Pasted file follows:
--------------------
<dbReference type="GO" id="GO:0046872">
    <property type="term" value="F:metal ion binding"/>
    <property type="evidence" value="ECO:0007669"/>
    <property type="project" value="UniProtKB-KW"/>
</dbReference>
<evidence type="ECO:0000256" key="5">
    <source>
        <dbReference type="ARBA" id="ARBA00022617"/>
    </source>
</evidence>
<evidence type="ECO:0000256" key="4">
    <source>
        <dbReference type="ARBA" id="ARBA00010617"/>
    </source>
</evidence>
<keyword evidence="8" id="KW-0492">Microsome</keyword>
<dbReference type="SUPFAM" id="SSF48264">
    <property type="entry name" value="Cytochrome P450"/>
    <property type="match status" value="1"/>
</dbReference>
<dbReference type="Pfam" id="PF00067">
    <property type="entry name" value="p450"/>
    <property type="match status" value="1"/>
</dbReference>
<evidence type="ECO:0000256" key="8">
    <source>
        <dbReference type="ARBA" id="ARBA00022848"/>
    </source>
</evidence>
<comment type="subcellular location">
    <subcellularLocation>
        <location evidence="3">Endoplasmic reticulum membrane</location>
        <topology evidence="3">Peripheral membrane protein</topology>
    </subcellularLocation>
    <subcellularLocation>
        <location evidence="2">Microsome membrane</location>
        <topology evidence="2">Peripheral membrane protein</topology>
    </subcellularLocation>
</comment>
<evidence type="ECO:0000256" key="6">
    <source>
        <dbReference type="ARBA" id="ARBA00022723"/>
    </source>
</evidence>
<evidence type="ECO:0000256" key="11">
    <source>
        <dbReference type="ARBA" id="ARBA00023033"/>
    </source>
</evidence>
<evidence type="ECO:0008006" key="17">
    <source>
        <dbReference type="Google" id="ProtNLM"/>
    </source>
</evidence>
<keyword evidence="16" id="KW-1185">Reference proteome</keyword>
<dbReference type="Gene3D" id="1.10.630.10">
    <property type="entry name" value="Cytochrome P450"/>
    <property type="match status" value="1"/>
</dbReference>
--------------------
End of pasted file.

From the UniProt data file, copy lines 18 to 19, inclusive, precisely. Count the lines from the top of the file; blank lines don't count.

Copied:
    <property type="entry name" value="Cytochrome P450"/>
    <property type="match status" value="1"/>